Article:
Finally, a few words about one of my favorite neo-Prohibitionist flummoxes, something called “alcohol use disorder,” and which figures prominently in the story. Health officials claim that 15 million of us suffer from this, but the definition is so broad that it includes me, the Big Guy, and almost anyone who takes wine seriously. After all, don’t we spend a “great deal of time… in activities necessary to obtain, to use, or to recover from the effects of drinking”?

None of this is written to denigrate the serious problems caused by alcohol abuse. It’s something that I’ve been writing about for decades. Rather, it’s to give you the background you need the next time you have to write a story about how we’re drinking ourselves to death.

Yours in quality journalism,

The Wine Curmudgeon

 

Winebits 651: Walmart, Grocery Outlet, neo-Prohibitionists

WalmartThis week’s wine news: Walmart will appeal take Texas liquor store case to Supreme court, plus blog favorite Grocery Outlet wins award and the neo-Prohibitionists strike again

Walmart appeal: Walmart, rebuffed twice by a federal appeals court, will appeal to the U.S. Supreme Court to be allowed to open liquor stores in Texas. We’ve followed this closely on the blog, since Walmart is trying to overturn a state law that forbids publicly-held or out of state companies from getting a retail liquor license (one of the WC’s favorite three-tier restrictions). Walmart won its case at the trial level, but was rebuffed twice by the the Fifth Circuit Court of Appeals. There’s no certainty the Supreme Court will take Walmart’s case. But if it does, expect some serious three-tier fireworks.

Award-winner: The Wine Enthusiast has named blog favorite Grocery Outlet as one of its 50 best U.S. wine retailers. This is a big deal, if only because Grocery Outlet — best known for its cheap wine — is still mostly on the West Coast. The award puts Grocery Outlet in the same class as Costco, perhaps the U.S. leader in what the magazine calls “value-driven” wine.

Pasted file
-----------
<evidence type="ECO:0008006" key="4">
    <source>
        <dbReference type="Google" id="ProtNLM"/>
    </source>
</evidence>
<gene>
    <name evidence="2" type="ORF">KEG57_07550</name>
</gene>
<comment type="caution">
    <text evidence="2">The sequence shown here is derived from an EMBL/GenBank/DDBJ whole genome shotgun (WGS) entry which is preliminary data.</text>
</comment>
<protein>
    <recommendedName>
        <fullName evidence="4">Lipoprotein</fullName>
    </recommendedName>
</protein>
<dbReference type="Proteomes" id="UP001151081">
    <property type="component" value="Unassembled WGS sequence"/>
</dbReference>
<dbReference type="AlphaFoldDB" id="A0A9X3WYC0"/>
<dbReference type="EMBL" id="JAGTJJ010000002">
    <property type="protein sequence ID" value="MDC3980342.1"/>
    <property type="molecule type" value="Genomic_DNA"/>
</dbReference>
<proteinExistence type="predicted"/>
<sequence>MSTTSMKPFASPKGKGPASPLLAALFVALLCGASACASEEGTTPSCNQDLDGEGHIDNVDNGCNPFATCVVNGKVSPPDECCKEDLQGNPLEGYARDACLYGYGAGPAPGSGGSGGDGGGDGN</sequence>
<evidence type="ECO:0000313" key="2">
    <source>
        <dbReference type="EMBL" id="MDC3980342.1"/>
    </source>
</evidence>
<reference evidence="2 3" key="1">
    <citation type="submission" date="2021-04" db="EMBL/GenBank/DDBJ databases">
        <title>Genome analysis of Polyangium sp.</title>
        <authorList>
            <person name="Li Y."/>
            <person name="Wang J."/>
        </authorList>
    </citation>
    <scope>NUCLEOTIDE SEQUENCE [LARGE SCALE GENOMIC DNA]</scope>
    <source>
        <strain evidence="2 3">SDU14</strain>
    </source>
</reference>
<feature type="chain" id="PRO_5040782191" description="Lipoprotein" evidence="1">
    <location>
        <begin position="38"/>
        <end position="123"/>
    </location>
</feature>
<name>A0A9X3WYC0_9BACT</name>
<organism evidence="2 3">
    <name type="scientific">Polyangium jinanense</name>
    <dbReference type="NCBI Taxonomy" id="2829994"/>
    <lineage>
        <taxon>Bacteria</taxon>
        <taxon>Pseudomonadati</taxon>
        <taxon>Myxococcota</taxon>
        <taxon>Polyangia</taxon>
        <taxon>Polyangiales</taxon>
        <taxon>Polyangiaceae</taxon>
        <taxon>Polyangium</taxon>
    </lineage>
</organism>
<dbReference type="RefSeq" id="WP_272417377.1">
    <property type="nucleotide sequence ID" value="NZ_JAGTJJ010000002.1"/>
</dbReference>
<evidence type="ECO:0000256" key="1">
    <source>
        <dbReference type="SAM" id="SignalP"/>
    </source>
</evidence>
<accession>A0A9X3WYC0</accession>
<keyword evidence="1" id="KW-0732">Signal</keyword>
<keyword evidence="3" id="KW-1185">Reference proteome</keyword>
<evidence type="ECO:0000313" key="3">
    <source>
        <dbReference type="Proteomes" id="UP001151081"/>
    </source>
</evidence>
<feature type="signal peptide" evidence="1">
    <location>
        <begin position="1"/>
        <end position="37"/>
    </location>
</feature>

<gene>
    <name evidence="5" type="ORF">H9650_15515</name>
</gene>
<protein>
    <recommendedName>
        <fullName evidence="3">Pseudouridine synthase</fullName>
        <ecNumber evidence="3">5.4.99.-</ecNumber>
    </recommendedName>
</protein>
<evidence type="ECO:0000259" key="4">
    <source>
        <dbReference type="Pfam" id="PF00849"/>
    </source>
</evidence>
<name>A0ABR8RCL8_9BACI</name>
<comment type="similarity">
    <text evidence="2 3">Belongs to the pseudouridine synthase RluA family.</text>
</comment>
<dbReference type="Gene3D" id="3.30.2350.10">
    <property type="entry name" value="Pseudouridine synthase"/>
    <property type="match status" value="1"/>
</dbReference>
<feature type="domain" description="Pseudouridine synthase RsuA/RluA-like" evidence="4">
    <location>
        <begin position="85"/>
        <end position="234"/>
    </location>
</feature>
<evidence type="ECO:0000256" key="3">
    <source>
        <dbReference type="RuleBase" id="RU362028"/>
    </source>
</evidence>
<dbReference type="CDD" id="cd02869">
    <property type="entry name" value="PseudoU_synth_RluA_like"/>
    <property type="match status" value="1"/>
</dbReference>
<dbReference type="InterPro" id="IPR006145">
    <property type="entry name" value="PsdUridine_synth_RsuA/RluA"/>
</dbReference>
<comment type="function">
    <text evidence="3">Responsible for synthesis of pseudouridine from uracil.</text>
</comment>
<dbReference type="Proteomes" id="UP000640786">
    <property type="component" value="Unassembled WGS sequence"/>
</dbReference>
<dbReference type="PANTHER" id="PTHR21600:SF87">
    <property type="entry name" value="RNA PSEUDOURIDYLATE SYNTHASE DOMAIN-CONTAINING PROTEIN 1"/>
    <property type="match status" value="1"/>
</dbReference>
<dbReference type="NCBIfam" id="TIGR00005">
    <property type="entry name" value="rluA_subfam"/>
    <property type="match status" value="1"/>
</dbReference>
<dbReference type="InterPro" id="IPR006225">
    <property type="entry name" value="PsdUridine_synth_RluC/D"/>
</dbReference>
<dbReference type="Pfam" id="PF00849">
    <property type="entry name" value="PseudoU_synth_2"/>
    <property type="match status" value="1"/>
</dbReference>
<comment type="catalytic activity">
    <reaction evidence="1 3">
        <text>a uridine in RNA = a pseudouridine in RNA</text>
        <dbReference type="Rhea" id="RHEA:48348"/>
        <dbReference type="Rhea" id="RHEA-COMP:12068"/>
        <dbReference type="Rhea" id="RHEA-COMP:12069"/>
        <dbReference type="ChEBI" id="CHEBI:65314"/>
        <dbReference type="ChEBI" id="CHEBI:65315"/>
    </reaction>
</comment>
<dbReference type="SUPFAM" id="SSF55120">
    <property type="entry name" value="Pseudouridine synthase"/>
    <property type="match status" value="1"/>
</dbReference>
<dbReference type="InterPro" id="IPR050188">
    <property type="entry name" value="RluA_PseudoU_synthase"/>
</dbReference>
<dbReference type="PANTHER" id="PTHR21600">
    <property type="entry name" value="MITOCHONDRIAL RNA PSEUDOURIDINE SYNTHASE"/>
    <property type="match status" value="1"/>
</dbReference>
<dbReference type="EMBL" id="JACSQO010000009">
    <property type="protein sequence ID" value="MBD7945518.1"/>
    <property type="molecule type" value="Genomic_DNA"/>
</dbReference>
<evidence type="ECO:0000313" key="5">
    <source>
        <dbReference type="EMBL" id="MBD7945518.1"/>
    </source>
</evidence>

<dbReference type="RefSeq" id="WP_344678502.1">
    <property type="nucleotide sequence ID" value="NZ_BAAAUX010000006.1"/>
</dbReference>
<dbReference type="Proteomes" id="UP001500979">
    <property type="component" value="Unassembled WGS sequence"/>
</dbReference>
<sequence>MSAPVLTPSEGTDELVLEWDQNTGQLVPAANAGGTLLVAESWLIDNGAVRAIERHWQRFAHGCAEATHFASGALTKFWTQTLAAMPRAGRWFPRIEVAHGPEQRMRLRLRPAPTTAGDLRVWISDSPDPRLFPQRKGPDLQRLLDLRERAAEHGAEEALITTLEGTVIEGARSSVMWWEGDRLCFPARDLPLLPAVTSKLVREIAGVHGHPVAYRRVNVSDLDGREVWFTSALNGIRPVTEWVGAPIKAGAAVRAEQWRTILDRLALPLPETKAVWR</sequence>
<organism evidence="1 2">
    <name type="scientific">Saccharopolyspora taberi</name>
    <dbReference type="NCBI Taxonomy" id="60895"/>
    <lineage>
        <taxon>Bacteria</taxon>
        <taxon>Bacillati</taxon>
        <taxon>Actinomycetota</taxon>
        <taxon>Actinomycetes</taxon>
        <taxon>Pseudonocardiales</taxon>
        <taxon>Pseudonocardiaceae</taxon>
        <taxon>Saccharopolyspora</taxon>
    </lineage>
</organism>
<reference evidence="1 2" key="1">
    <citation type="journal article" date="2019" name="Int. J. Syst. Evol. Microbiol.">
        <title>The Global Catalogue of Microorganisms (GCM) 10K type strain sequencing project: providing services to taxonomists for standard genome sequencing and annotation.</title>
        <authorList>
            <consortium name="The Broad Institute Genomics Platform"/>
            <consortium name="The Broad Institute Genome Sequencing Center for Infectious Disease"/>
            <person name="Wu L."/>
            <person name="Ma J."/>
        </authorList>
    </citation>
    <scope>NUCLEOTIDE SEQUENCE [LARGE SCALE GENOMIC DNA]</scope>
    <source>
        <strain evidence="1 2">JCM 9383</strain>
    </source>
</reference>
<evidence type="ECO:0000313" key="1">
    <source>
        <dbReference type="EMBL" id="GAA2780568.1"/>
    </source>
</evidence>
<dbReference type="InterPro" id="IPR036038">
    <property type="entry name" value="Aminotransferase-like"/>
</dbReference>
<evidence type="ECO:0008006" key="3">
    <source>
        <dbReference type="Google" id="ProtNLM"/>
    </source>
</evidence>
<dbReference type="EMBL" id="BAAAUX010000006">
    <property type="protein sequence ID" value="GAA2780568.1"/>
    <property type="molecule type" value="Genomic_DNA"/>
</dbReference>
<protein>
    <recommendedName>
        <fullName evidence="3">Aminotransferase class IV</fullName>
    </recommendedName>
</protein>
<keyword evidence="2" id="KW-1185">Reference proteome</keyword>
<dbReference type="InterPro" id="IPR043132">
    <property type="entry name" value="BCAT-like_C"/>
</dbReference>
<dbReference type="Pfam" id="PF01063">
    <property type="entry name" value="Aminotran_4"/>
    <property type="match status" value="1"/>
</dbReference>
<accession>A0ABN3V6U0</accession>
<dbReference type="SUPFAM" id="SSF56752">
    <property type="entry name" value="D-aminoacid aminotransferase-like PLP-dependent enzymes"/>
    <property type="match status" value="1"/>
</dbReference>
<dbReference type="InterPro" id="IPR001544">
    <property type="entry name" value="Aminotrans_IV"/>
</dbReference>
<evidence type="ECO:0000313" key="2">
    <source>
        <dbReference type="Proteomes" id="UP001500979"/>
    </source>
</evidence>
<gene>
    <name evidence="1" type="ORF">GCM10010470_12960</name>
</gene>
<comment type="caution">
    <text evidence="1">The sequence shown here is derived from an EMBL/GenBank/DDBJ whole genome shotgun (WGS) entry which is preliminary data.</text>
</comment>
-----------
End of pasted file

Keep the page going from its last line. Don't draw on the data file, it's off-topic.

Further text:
One glass of wine: An influential federal panel, reports Forbes, is recommending that men reduce alcohol intake to one drink per day, and that all Americans should cut back on added sugars. Who knew that a couple of glasses of wine were as deadly as that quart of vanilla ice cream? But that’s the finding from the Dietary Guidelines Advisory Committee, which says that the extra glass of wine is associated with a “modest but meaningful increase” in death rates.

Winebits 627: Happy New Year 2020 edition

legal weed

This week’s wine news: Beaujolais legend Georges Duboeuf dies, plus the Italian Wine Guy critiques wine writing, and Canada’s legal weed bubble bursts

An icon dies: Georges Duboeuf, one of the icons of French wine, died on Saturday. He was 86. Dubouef, known as the Pope of Beaujolais, almost single-handedly made the release of Beaujolais Nouveau an international event every November. Said one of his competitors: He “was responsible for “raising the Beaujolais flag all over the world. He had a nose, an intuition, [he was] a step ahead of everyone.”

• “A pitiful thing:” Alfonso Cevola, the Italian Wine Guy, doesn’t mince words in assessing the state of wine writing: “Wine writing has become a pitiful thing. There are so many bad articles about wine, misspelled, written from a perspective that sounds more like someone is pushing a (p.r.) agenda rather than trying to educate the readers. …But real writing, real good writing?” Cevoola writes this as someone who has been around wine writing for decades, both as a retailer and wholesaler and as a successful wine writing. So his opinion is worth pondering.